Protests in Iran give us a clear shot at helping take down a dangerous and oppressive dictatorship. Please, please, please, let’s not mess this up.
Over the past four days, Iranians have taken to the streets in several cities to protest corruption and living conditions in the repressive Islamic Republic.
The Obama administration’s coddling of terror-supporting Iran should have been a massive national scandal. It still should be.
While many are calling this a sign of American isolationism, administration officials maintain the real problem is that the compact threatens U.S. sovereignty.
The questions people should really be asking are why Syria joined the Paris agreement and why it chose to do so now, two years after the agreement was first adopted.
Everyone is so distracted by the drama on the President Trump’s Twitter feed that they’re not paying attention to his crackdown on runaway regulation. Good.
The White Helmets, also called the Syrian Civil Defense, sends emergency first-responders into dangerous territory to save innocents trapped between belligerents in Syria’s civil war.
Since the Iran deal, Tehran has not slipped into a passive role—instead, it’s pursued a blatantly aggressive approach to Middle Eastern and world affairs.
On this 9/11 anniversary, we’re starting to realize that nobody has a coherent strategic answer to the threat of Islamic terrorism. We’re not even trying.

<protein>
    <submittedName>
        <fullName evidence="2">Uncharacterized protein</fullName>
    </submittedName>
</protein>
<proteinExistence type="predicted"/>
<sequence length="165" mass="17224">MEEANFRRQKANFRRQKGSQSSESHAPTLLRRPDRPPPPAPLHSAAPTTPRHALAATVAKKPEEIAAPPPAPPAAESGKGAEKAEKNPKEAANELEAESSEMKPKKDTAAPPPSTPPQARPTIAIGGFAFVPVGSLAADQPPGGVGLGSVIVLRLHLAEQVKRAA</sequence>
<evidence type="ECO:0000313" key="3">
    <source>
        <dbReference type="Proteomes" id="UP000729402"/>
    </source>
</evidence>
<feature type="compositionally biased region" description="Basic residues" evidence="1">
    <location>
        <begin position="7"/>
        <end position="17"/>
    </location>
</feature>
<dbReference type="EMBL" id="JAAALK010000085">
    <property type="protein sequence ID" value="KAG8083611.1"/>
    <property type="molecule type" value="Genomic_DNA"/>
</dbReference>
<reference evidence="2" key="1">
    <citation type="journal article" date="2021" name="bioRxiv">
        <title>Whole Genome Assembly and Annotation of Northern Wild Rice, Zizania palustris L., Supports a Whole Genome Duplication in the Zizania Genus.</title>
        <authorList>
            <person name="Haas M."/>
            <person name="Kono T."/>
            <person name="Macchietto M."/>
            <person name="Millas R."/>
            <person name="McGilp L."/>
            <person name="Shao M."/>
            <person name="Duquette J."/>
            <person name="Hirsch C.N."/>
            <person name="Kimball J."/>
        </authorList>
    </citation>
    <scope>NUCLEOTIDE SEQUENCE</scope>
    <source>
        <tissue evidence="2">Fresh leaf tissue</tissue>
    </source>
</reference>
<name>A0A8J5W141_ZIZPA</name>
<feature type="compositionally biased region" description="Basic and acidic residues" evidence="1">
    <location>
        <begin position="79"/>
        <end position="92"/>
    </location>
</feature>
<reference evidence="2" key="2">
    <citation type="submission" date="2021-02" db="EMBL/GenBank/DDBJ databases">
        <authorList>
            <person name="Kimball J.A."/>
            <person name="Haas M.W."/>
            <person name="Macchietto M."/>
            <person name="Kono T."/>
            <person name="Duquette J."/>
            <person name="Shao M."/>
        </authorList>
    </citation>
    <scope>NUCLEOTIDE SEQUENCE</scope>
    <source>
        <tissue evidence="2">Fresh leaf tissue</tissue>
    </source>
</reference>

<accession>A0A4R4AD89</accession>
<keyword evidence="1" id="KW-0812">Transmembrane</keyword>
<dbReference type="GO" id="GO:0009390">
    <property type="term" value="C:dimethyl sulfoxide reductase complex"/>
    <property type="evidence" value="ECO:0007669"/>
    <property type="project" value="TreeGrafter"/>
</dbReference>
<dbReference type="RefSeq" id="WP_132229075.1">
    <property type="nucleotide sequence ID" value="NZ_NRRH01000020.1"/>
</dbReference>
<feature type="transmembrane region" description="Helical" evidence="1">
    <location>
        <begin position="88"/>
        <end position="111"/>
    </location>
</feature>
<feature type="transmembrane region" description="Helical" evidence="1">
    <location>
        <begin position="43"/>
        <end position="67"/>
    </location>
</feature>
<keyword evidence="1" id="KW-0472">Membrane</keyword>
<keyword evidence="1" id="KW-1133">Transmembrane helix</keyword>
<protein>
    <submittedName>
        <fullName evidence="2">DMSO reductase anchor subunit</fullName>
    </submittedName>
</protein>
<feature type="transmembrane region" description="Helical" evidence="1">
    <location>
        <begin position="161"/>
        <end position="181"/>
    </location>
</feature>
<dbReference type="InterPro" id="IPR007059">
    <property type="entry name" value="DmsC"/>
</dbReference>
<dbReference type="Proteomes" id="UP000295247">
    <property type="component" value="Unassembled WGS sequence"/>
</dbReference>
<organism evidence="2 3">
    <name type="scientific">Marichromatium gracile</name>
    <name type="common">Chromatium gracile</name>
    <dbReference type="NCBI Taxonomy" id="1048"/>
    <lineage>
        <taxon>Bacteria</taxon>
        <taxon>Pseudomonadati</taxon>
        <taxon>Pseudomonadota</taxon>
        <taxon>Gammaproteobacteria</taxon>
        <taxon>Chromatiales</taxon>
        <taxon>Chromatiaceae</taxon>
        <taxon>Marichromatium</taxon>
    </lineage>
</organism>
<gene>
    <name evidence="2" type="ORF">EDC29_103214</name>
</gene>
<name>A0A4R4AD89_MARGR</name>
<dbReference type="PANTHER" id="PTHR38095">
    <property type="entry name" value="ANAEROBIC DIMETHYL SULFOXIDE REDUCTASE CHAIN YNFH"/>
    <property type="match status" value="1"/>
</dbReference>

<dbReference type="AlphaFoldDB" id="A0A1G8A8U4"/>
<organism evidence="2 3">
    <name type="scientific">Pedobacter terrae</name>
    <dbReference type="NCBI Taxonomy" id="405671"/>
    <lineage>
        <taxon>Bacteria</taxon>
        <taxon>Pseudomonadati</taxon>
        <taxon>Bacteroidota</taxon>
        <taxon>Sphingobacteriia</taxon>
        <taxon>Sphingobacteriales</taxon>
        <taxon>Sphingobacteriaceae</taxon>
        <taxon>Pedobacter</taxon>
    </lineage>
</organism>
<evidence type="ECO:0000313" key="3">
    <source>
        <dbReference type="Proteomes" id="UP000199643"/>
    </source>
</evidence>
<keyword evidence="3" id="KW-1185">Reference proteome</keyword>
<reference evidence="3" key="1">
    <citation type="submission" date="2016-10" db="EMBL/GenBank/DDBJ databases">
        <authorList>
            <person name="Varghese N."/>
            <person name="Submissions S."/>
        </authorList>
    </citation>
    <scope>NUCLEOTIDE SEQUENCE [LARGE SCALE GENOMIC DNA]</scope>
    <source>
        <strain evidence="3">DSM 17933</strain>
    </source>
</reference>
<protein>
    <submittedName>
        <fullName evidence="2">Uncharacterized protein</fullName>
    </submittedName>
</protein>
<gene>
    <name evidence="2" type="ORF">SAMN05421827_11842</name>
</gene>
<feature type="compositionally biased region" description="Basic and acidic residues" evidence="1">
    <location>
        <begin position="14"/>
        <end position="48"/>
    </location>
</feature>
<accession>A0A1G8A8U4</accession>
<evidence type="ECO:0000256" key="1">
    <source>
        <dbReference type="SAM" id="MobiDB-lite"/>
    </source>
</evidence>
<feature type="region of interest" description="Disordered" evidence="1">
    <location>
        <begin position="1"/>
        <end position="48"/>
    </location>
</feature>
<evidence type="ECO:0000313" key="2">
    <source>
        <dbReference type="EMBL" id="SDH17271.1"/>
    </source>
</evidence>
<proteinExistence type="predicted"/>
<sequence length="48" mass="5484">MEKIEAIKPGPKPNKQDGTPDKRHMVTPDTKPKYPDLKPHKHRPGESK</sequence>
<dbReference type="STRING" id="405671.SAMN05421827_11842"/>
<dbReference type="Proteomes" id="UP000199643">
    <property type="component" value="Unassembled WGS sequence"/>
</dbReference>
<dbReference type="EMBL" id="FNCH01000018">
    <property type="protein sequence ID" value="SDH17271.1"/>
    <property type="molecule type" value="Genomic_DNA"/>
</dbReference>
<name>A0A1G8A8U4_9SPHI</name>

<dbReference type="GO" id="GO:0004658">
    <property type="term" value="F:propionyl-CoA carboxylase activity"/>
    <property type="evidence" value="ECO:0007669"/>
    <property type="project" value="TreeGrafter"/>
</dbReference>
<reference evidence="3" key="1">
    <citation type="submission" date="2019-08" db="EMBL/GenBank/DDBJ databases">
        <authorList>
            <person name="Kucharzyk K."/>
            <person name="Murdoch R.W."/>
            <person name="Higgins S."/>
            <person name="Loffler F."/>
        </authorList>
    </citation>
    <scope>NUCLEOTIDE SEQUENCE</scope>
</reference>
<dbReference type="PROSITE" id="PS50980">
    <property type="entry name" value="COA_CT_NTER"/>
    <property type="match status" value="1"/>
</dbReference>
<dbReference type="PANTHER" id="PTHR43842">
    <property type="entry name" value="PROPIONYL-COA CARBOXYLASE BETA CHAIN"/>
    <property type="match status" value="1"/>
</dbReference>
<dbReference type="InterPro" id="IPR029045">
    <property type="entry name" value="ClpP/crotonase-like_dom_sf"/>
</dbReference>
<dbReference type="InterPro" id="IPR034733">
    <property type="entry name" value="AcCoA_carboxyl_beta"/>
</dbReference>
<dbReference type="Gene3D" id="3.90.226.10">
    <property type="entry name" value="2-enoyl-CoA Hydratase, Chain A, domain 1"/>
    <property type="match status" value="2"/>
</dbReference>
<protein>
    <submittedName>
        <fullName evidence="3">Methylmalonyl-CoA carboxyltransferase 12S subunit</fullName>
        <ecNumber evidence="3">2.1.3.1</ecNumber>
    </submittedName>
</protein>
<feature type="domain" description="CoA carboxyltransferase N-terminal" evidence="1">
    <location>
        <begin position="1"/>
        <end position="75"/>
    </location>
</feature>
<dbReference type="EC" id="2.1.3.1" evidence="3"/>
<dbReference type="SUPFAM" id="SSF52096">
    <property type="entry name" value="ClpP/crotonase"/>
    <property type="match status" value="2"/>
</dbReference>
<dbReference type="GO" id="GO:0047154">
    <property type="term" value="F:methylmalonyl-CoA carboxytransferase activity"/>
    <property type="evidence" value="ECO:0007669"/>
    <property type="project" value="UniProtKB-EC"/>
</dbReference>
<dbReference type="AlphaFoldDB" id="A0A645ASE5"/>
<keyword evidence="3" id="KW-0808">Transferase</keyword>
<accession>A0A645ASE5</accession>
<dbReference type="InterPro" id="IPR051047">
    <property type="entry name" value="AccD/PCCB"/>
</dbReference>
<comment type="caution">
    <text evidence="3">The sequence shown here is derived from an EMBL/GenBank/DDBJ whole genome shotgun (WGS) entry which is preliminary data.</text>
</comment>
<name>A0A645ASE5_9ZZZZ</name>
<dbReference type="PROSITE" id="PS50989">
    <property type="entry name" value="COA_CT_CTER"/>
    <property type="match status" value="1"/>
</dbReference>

Although some celebrate ISIS’ territorial losses in Iraq and Syria as proof it is on the run, the attacks in Spain demonstrate the group’s adaptability and prove it is far from defeated.
The idea that Russia orchestrated the Trump administration’s decision to end the CIA’s funding of jihadists is totally corrupt and offensive.
Don’t hold your breath waiting for the Syrian ceasefire to culminate in some sort of peaceful resolution, or even last long. We’ve been down this road before, folks.
The Trump administration appears to be throwing down the gauntlet not just to Syria, but also to its allies Russia and Iran.
While everyone has focused on Russia’s meddling into last year’s presidential election, other blatant acts of Russian aggression have gone unnoticed.
Many argue that ISIS is close to death. But whatever happens in Raqqa, ISIS’s cause will live on.
Islam will not allow minorities to have their own land and to rule themselves. That’s why even if partitioning Syria happens, it likely won’t go well.
Can one support freedom and security for both majorities and minorities? This is the biggest question looming over U.S. policy in the Middle East, particularly for our involvement in Syria.
The Manchester bombing is a stunning reminder that, despite ISIS losing territory in the Middle East, its appeal isn’t totally lost on young Muslims living in the West.
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